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Nicolas Thibieroz interview – Shogun 2 DX11 patch plays to our strengths

Originally released on 15th March 2011, Shogun 2 is the latest in the famous Total War series. Across most of the top sites, this epic was seen as a return-to-form for its developers and it scored over 90% in most tests. But is it as good as it can be?  KitGuru managed to get an exclusive 1-on-1 interview with AMD Developer Relations Guru, Nicolas Thibieroz. In part one, we find out more about Shogun 2 as a game and its up-coming patch to DX11.

For anyone totally unconnected to Total War, Shogun 2 allows you to take part in stunning battles from one of the richest periods in Japanese history. The Creative Assembly (CA) took all of its development experience from previous campaigns and poured in a rich helping of skilled warriors form the land of the rising sun. At launch, Tim Heaton (Studio Director at The Creative Assembly) said he was “Extremely proud of Shogun 2”, especially the “AI, multiplayer and stability” aspects of the game. He was quite sure it was “the best Total War so far”.

Nic believes that AMD's implementation of DirectX 11 is the best, so a DirectX 11 patch for Shogun 2 will look best on a Radeon. Let's wait and see.

While visually impressive, there was one thing quite obviously missing – and that was any use of the latest API for PC gaming, DirectX 11. Given the big investment that CA has made in its brand new console development team’s offices, it’s clear that ‘hitting the biggest audience first’ was high on the crew’s list of priorities.

Having launched successfully, the next order of business was to work closely with DirectX 11 leaders, AMD, to see just how good the game could be made to look.

Enter Nicolas Thibieroz, 14 year veteran of the Developer Relations business and the man set to lead AMD’s efforts with Shogun 2. We kicked off by asking him about CA’s motivation.

“The original Shogun: Total War was the first in the series and I personally believe Creative Assembly has been relishing the opportunity to perfect this title using all the design experience they’ve gained developing the series in the past 10 years”, said Nic.

So what does he think the draw is ?

Nic replied, “With new multiplayer features and character development similar to what you would find in an RPG, it is easy to see why players can quickly become addicted to this game”.

OK, that’s the past. What about the ‘new stuff’ that DirectX11 can add?

“An upcoming patch will add DirectX 11 support to the game, adding features such as distant terrain and object tessellation, advanced shadow filtering, Morphological Anti-Aliasing and DirectCompute-accelerated post-processing effects”, said Nic.

So is DirectX 11 all about adding in new features?  Doesn’t appear so. Nic also spoke about the ways in which DirectX 11 can make your existing code better, “A number of optimisations made possible by DirectX® 11 were also implemented. The graphic engine used by the game allows hundreds of troops to be rendered concurrently at high quality and performance”.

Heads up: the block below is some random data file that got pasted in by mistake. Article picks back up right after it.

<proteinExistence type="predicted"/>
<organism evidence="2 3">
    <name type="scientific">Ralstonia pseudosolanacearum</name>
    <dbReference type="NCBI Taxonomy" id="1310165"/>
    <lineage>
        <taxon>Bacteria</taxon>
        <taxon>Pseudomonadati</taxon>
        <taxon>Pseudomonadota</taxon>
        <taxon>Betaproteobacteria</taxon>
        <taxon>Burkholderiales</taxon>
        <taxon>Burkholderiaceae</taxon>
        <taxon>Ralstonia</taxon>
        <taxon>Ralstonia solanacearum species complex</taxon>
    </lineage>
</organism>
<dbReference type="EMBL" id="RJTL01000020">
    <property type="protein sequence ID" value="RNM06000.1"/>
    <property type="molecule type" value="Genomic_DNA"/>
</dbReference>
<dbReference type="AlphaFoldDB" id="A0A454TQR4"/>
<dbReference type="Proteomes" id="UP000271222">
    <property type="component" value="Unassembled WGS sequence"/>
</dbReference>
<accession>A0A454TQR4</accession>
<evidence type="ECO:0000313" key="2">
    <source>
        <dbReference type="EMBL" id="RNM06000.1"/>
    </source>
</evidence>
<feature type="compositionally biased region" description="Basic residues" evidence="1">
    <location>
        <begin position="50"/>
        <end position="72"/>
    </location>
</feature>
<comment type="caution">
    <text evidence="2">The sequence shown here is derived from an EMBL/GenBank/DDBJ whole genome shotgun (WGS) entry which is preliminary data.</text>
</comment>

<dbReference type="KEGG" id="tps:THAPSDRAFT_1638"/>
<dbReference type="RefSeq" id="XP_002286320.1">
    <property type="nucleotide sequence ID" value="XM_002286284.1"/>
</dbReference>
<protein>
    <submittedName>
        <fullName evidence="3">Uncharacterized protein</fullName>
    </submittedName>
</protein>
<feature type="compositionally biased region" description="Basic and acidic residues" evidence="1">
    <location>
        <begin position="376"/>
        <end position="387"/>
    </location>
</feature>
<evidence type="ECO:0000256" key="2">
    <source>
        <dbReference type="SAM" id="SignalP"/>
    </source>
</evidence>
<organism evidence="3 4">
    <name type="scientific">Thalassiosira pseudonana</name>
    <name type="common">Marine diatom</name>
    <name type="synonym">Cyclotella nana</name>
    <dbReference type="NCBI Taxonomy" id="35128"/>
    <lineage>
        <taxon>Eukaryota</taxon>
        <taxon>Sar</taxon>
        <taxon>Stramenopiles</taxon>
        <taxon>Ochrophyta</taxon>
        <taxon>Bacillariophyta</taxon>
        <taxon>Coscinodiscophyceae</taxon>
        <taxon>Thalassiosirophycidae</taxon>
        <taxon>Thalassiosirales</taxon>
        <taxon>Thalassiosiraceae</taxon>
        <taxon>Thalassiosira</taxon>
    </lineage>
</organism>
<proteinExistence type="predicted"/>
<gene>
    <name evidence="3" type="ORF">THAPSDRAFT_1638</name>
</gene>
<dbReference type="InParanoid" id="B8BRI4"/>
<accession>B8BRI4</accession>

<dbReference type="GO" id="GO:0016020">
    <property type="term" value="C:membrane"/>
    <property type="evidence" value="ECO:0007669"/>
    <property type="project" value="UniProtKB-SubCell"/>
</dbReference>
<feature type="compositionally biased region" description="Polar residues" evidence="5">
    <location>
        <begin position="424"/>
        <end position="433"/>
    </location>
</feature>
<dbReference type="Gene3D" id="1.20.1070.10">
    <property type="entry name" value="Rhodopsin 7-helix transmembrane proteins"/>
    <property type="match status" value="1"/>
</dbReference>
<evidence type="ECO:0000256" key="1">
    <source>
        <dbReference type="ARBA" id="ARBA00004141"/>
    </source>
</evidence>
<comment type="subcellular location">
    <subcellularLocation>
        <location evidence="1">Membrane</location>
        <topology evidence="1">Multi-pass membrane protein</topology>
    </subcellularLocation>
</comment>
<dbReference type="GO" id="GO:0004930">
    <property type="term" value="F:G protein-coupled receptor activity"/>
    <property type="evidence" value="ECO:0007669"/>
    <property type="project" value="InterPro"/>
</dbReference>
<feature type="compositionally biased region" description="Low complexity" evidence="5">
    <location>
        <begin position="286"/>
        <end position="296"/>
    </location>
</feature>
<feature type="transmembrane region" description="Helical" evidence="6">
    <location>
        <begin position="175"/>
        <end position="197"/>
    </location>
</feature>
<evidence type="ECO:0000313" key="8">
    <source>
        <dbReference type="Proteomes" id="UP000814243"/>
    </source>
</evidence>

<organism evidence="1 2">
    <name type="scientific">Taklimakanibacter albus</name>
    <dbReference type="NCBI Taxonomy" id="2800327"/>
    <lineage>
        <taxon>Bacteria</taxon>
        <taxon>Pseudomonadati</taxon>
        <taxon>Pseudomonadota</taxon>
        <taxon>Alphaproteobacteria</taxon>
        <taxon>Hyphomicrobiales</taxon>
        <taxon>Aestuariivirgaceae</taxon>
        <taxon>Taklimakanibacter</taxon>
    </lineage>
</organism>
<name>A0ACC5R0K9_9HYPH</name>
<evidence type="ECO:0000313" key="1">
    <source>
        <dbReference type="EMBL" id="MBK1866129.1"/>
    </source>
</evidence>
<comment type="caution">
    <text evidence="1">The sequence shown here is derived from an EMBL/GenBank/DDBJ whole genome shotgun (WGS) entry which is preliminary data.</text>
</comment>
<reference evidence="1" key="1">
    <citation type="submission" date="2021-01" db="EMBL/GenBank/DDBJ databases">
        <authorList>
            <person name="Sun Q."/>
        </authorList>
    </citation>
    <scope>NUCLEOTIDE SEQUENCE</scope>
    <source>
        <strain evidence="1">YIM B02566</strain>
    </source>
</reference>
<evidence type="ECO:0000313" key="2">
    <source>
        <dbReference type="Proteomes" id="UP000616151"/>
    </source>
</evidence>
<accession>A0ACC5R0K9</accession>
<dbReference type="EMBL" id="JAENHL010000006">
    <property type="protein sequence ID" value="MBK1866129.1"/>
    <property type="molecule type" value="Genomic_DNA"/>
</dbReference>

So how does that translate to real world differences. Ones we can actually see?

Nic explained, “Night-time sieges in particular are very impressive with a huge number of light sources dynamically contributing to the atmosphere of the battle; these are made possible thanks to the deferred lighting approach employed by the graphic engine”

So will Radeon owners get a boost over their console-owning friends?

“Owners of DirectX 11-capable GPUs can expect beautifully rendered battles of epic proportions”, smiled Nic.

Epic proportions. We like those. They are, you know, epic.

When applying DirectX 11 techniques, are all games handled the same?   For example, if you compare Shogun 2 against another game that Nic is closely involved with, like Deux Ex Human Revolution?

Nic explained how features can be applied in completely different ways in various games, “Tessellation for instance is used quite differently; I mentioned in a previous answer how Deus Ex: Human Revolution is using tessellation to enhance the silhouette of characters at close range. In the case of Shogun 2, tessellation is used to improve the silhouette of distant terrain, and additional usage sees it combined with displacement mapping to create enhanced detail on static objects like rocks. On the other hand both games use high-quality shadows and although their usage is quite different the underlying shadow filtering algorithm is very similar.

In addition to being a DirectX 11 guru, Nic also claims to have 3 children, own a Renault Espace and be a life-long lover of Norwegian group, A-Ha. Surely these 'facts' can't all be true - at the same time?

KitGuru says: It all sounds highly intriguing. The clever money seems to be on a DirectX 11 patch for Total War: Shogun 2 being available on this site http://www.totalwar.com/shogun2 before the end of the week. We’ll flag it for you, as soon as it goes live. In the meantime, we’ll begin working on two other significant interview areas that we covered with Nic, namely why AMD’s approach to 3D is better and how the next generation consoles will begin to lead games development in a whole new direction.

Comment below or in the KitGuru forum.

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